Guided by the theoretical framework of human capital theory and using data from the Baccalaureate and Beyond Longitudinal Study, this chapter investigated labor market outcomes for graduates of historically Black colleges and universities (HBCUs) compared to their non-HBCU counterparts. The results from this current study largely indicate that there are no significant disadvantages for Black graduate of HBCUs in terms of labor market outcomes. Moreover, under the premise of human capital theory, this study found that HBCUs serve as equivalent mechanisms for human capital attainment for Black students. This chapter concludes with limitations of the study as well as implications for future research.

Abstract

Many Black women continue to negotiate their way within higher education institutions, which are influenced by social class, race, and gender biases. Several scholars contend that Black women’s objectification as the “other” and “outsider within” (Collins, 2000; Fitzgerald, 2014; Jean-Marie, 2014) is still apparent in today’s institutions yet many persist to ascend to top leadership positions (Bates, 2007; Epps, 2008; Evans, 2007; Hamilton, 2004; Jean-Marie, 2006, 2008). In particular, the inroads made by Black women administrators in both predominantly white colleges (PWIs) as well as historically black colleges and universities (HBCUs) depict a rich and enduring history of providing leadership to effect social change in the African American community (i.e., uplift the race) and at large (Bates, 2007; Dede & Poats, 2008; Evans, 2007; Hine, 1994; Miller & Vaughn, 1997). There is a growing body of literature exploring Black women’s leadership in higher education, and most research have focused on their experiences in predominantly white institutions (Bower & Wolverton, 2009; Dixon, 2005; Harris, Wright, & Msengi, 2011; Jordan, 1994; Rusher, 1996; Turner, 2008). A review of the literature points to the paucity of research on their experiences and issues of race and gender continue to have an effect on the advancement of Black women in the academy. In this chapter, we examine factors that create hindrance to the transformation of the composition, structure, and power of leadership paradigm with a particular focus on Black women administrators and those at the presidency at HBCUs. From a review of the literature, our synthesis is based on major themes and subthemes that emerged and guide our analysis in this chapter. The chapter concludes with recommendations for identifying and developing Black women leaders to diversify the leadership pipeline at HBCUs and other institutions for the future.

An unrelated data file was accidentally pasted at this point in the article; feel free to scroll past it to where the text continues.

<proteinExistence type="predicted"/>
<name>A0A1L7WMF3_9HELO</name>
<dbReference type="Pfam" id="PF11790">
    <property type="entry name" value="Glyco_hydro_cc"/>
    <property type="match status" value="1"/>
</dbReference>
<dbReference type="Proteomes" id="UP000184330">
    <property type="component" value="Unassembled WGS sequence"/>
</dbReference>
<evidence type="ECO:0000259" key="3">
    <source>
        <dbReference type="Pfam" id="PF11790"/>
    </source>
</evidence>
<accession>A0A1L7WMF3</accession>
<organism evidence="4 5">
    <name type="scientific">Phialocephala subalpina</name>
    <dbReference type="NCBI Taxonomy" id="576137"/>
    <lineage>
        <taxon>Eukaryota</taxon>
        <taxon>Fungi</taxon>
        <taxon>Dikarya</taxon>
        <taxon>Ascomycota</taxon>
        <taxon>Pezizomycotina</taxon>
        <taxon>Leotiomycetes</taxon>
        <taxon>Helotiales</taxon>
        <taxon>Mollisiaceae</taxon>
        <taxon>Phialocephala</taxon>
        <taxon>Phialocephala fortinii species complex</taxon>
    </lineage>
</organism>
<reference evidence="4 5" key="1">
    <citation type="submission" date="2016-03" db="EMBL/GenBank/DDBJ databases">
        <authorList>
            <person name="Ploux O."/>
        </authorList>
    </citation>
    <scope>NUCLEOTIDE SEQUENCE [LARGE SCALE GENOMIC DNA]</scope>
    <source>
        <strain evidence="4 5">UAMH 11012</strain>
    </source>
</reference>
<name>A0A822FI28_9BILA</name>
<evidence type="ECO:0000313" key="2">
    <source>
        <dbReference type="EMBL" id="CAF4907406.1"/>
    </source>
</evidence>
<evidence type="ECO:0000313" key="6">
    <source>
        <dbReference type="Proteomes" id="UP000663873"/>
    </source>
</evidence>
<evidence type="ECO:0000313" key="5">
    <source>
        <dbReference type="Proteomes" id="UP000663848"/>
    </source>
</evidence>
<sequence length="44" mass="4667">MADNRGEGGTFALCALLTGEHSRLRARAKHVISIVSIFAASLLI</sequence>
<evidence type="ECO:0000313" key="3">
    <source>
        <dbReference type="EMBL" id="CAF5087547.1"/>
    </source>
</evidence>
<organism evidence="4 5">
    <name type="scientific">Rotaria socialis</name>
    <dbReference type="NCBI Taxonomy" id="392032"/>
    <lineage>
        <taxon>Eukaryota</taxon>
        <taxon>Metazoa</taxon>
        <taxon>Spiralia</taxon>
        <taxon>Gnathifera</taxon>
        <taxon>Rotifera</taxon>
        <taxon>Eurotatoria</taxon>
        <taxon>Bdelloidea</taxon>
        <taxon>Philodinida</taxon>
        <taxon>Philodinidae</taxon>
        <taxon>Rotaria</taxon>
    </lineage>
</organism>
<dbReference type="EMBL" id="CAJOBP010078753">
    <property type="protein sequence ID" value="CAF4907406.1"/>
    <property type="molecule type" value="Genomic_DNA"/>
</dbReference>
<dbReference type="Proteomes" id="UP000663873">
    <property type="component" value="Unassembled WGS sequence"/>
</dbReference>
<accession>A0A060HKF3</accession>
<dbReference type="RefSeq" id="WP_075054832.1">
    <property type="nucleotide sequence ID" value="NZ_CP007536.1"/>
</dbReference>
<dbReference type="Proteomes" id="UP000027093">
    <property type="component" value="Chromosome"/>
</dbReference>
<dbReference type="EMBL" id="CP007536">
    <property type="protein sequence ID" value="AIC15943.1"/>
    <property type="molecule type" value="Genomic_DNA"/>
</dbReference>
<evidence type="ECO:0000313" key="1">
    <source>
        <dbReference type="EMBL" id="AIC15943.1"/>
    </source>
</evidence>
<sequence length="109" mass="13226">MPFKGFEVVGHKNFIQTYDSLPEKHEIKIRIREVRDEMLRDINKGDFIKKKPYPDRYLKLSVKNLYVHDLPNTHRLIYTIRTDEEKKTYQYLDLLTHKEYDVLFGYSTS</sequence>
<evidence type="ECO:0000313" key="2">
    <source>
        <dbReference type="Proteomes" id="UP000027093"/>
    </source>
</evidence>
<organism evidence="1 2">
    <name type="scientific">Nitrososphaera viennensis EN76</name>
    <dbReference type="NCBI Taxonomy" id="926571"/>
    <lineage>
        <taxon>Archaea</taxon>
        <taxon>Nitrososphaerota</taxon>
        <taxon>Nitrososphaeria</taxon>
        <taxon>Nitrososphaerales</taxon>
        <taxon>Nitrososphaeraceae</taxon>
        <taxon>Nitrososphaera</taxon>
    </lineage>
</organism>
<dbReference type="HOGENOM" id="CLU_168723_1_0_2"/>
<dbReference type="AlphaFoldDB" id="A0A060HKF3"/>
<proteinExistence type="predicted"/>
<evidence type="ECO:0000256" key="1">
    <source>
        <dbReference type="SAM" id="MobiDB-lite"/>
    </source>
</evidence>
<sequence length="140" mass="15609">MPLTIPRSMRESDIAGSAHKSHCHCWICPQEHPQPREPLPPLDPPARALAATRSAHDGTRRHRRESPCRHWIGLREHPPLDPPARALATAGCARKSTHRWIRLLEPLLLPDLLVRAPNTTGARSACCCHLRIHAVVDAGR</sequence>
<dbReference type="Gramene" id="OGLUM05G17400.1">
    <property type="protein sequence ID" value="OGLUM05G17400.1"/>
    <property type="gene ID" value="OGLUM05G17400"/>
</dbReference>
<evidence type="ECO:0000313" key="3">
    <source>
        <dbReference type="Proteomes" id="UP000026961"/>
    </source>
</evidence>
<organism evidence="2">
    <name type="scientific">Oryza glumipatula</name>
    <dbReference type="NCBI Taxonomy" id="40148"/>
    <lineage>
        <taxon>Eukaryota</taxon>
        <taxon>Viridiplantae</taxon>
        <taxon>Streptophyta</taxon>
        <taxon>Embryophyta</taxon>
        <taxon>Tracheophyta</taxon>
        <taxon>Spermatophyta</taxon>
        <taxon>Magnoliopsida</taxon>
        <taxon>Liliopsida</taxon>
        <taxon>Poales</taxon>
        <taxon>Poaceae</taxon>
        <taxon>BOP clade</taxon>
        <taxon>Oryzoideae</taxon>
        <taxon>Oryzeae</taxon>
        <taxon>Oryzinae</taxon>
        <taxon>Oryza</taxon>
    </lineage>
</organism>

Abstract

Research pertaining to African-American women in academe is scant. Narrowing the focus to a specific segment of this population, such as those in the professoriate, is even more limited. Much of the available scholarship responding to the realities of African-American women’s work and lives in higher education revolves around the emotional, cultural, professional, and epistemic violence endured at the intersections of multiple systems of oppression, and the ways in which these women cope and resist. Less is known beyond these various coping strategies. Literature that responds to the complexities of Christianity and privilege, particularly in regards to directives for institutional diversity remains inconsistently addressed. The ways in which multiple forms of the Judeo-Christian faith influence experiences within differing higher educational settings is limited. Investigating the materiality that occurs in the interstices of these differing, yet interrelated, conversations has significant import for multiple dimensions of Black higher education. The present chapter questions the potential influence Judeo-Christian African-American women faculty have on diverse student engagement at historically Black colleges and universities.

Global Perspectives on Race and Culture in Black Colleges

Abstract

Since the latter half of the twenty-first century, African American college enrollment has shifted from historically Black Colleges and Universities (HBCUs) toward Predominantly White institutions (PWIs). Despite these trends, HBCUs continue to disproportionally award bachelor’s degrees to African Americans. Although researchers have explored the experiences of African American college students at HBCUs, less is known about the factors that contribute to their initial decision to attend. Focusing on the “twenty-first century college student,” the purpose of this study is to increase our understanding of these factors and the characteristics of students who choose HBCUs. Findings from interviews with 51 HBCU recent alumni from 20 institutions reveal three major influences on the decision to attend an HBCU: the desire to be in a predominantly Black environment; the reputation of academic programs; and cost/financial aid. This chapter highlights the strategies useful for HBCUs interested in attracting students from diverse backgrounds, illustrating that students choose HBCUs to be connected with the unique culture and traditional practices associated with HBCU campus environments. Understanding the college choice motivations of successful HBCU students can provide insights into how to foster institutional policies and practices to recruit and retain the twenty-first century student and beyond.